Author Topic: ossel hitch and gleipnir  (Read 5825 times)

Ruby

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ossel hitch and gleipnir
« on: May 21, 2013, 03:41:30 PM »
hi, isn't the ossel hitch similar to gleipnir?
« Last Edit: November 22, 2014, 02:55:34 AM by Ruby »

Dan_Lehman

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Re: ossel hitch and gleipnir
« Reply #1 on: May 25, 2013, 03:39:29 AM »
ossel hitch

this seems to be a hitch to spar , right angle pull.

maybe also used as hitch to masts, lengthwise pull



You are showing a reverse ossel hitch (should we want
a name for it).  With the reverse loading, the nipping
comes of rope-on-rope, and so is independent of
the hitched object, though not as slack-secure as
the ossel hitch (presuming it to be on an appropriate
object --not one too big).

And, no, I don't find these similar to the gleipnir binder,
though I suppose one could see the ossel as also
suitable for binding, albeit rather peculiarly small-sized
objects!


--dl*
====

X1

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Re: ossel hitch and gleipnir
« Reply #2 on: May 25, 2013, 11:06:35 AM »
  I find it very easy...

  It is easy to tie an ugly knot - what is really difficult, is to tie an uglier knot than this...  :)
 

X1

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Re: ossel hitch and gleipnir
« Reply #3 on: May 25, 2013, 11:50:12 AM »
   As I understand, you are looking for a tight hitch, able to withstand a lengthwise pull, where the standing end is parallel to the pole s axis.
   There is an inherent problem in this : When the standing end leaves the knot s nub being parallel to the axis of the pole, we can not pull it forcefully enough ( in order to pre-tighten and 'lock" the hitch around the pole ). On the contrary, when the standing end is perpendicular to the axis of the pole, we can manage to pull the standing end against the pole , while, at the same time, we leave the rest of the knot undisturbed - i.e., we do not pull and change the orientation of the knot s locking nub itself, something that could loosen the tight grip of the hitch on the pole. With tight hitches where the standing end is perpendicular to the axis of the pole, one can even use his two hands and feet to pre-tighten the knot on the pole - but he must be careful to not load his spinal cord ! ( I was not... :))
   See the attached picture for some not-so-ugly hitches, with standing parts parallel to the axis of the pole.

X1

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Re: ossel hitch and gleipnir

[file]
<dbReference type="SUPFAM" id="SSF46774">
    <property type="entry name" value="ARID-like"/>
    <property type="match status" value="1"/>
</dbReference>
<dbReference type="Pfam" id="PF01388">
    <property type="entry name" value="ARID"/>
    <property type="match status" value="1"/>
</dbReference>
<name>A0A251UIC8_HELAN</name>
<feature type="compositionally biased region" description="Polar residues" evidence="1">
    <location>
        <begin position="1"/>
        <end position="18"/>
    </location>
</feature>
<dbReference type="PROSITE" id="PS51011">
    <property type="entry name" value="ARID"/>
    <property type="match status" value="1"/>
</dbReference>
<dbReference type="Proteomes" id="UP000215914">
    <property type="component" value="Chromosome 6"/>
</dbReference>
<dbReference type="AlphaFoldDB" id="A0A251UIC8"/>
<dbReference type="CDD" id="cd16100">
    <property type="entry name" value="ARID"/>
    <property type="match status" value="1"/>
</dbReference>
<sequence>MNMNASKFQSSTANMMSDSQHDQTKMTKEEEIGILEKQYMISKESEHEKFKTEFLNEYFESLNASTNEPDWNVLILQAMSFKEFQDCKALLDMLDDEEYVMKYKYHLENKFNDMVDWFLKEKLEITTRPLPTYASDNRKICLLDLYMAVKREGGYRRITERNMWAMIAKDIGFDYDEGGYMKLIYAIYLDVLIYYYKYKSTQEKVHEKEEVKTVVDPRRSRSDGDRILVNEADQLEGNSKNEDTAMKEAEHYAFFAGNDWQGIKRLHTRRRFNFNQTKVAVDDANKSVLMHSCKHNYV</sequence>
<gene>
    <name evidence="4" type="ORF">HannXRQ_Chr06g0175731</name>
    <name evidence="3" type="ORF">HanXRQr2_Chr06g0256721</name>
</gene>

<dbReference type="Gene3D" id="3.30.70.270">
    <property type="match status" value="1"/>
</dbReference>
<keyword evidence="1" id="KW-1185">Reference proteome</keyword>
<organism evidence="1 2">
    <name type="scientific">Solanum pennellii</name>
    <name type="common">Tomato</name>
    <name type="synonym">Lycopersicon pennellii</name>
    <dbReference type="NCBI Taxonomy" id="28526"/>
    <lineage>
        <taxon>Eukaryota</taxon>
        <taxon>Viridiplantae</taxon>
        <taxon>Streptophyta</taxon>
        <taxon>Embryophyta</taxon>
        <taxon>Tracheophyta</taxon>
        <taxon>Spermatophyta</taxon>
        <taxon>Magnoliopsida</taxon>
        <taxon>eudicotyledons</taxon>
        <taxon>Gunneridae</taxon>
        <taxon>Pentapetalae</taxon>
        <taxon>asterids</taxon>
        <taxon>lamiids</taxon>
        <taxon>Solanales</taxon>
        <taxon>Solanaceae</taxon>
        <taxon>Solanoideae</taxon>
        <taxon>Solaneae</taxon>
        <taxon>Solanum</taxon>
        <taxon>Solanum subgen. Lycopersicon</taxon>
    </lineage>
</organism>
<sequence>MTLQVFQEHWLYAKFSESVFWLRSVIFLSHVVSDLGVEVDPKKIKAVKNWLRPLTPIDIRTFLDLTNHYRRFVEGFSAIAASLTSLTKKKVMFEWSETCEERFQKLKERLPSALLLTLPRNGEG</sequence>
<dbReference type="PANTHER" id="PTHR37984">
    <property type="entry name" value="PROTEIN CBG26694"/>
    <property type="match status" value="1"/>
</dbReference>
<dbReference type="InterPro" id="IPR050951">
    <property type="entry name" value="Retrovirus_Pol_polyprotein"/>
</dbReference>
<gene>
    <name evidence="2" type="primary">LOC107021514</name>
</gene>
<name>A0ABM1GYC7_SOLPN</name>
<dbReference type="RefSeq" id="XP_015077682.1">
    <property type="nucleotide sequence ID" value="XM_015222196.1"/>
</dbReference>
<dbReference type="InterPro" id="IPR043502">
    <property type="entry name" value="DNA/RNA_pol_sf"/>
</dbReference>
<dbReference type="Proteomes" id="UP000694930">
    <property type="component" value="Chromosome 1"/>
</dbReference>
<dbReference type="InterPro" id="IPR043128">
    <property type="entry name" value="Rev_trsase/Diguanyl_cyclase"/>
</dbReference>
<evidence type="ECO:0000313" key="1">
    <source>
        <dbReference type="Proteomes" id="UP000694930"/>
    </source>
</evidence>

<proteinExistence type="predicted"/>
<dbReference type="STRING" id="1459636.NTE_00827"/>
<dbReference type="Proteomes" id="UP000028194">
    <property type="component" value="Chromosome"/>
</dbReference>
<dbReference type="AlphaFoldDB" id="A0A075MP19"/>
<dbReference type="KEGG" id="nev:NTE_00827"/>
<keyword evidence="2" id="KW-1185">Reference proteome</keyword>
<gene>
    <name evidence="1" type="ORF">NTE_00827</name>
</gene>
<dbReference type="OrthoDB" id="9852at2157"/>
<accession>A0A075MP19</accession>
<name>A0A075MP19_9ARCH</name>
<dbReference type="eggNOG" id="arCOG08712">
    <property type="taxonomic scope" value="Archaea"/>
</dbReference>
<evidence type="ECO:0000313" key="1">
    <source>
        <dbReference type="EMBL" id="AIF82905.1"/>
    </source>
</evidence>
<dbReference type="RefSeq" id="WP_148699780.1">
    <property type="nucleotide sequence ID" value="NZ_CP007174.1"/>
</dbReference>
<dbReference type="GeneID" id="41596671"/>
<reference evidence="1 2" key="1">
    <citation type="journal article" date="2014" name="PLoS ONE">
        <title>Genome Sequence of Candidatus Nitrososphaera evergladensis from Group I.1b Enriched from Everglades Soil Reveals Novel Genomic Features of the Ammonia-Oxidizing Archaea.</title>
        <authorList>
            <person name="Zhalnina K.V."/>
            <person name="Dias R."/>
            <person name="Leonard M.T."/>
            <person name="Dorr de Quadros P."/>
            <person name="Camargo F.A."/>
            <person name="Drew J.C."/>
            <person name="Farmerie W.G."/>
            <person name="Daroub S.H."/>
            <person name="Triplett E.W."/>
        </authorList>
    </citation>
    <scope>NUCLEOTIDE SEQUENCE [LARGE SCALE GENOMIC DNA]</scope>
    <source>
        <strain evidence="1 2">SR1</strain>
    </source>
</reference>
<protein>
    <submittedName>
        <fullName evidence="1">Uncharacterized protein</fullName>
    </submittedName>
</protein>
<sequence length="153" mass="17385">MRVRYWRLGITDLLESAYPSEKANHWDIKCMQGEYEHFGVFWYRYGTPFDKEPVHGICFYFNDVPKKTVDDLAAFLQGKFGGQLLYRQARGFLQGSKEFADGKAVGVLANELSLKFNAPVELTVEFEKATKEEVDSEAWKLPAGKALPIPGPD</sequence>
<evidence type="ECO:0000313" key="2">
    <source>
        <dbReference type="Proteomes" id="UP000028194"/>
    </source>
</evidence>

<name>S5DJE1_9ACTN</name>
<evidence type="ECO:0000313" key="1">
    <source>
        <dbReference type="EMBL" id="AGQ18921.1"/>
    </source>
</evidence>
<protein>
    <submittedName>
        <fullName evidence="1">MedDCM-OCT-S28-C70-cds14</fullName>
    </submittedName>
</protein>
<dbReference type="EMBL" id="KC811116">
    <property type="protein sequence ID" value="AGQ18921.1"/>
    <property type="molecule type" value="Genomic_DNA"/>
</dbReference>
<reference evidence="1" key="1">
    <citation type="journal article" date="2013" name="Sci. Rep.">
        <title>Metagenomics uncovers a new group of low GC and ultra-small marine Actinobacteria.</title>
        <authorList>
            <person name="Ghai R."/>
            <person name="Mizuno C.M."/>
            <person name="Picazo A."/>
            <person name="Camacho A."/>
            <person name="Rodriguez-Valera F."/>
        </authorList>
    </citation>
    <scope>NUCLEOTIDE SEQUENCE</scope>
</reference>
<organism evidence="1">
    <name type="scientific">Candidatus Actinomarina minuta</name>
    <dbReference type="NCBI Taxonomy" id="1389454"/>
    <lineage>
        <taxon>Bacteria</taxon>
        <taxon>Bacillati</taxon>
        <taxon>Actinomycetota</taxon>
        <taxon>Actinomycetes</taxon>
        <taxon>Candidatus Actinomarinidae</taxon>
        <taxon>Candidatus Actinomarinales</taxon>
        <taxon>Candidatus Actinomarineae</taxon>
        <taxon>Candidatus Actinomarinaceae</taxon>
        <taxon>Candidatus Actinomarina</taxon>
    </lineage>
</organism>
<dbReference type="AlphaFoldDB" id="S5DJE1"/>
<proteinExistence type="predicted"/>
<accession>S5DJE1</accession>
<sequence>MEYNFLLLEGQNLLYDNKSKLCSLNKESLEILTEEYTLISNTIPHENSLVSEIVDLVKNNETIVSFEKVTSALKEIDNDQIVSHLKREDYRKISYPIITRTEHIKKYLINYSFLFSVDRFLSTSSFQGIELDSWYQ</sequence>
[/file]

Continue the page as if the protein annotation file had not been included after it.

« Reply #4 on: May 25, 2013, 02:06:43 PM »
as a lengthwise pull hitch, maybe no need to be very tight.

   The truth is the exact opposite ! Of course, if you want to have as few round turns as possible. With maaany round turns, you do not need aaany hitch !  :) We should only compare apples to apples, i.e., hitches with the same number of wraps. To be able to enhance the ability of a given number of wraps to grip a given pole, the only thing you can do is to have those wraps pre-tightened as much as possible. Knot tyers have not paid much attention to this, because Ashley s chapter on hitches is very poor, indeed - but we should remember that Ashley is dealing with manila ropes and wooden spars, where friction forces are much higher. (1)

sometimes I tried that tackleclamp, got it very tight around a smooth pole,  but it just could nt hold lengthwise pull. it slipped along the pole.

   So, you should tie it some more times ... :) A not-very-tight, loose hitch that slips along a pole LESS than a very tight hitch ( with the same number of wraps, and on the same pole, of course ! ), uses GLUE !  :) KnotGod does not intervene in the workings of his creation - so I can not see what will make the one to hold and the other to slip... By the same token, the only way to loosen a hitch, and enable it to slip along the pole without removing one or more wraps, is to loosen them. If You do the opposite, It does the opposite, but you should always compare apples to apples, same number of wraps, same pole, same load, same direction of pull, etc. - in short, ceteris paribus.

 
just common gleipnir's one turn nipping is enough for a hitch.
seems no need to make it double or triple.

  If you are speaking about the Double simple-hitch-la-Gleipnir, I have seen that the second turn, that makes the "nipping tube" longer, offers more room to the standing part / tail twist - so those two segments embrace and remain tightly attached to each other, squeezed upon each other by this longer "nipping tube" and by the pressure coming from the surface of the pole. Remember, the simple-hitch-a-la-Gleipnir is superior to a simple Gleipnir hitch only if it is tied around a round object of a relatively small diameter.

1.  http://igkt.net/sm/index.php?topic=4155.msg25243#msg25243

X1

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Re: ossel hitch and gleipnir
« Reply #5 on: May 25, 2013, 02:34:24 PM »
sure it's always better to pre tighten it with careful dressing

That was my point at my previous post.

can I call this self dressing ? self locking?

  Yes, we can see a mechanism of self-locking here, because the oblique, long helical standing part goes over the round turns and squeezes them on the surface of the pole, so the friction forces between them and the pole are enforced. You can see the same mechanism in the multi-coil Clove hitch ( which is very simple, yet very effective in lengthwise pull ), or in the multi-coil Double Strangle ( shown at the attached picture). ( In those hitches, the oblique elements play yet another role : they squeeze the round turns and the standing part and the tail the one upon the other, so any pre-tension that will be inserted into the nipping coils during a pre-tightening phase will remain there, even before or after the final loading).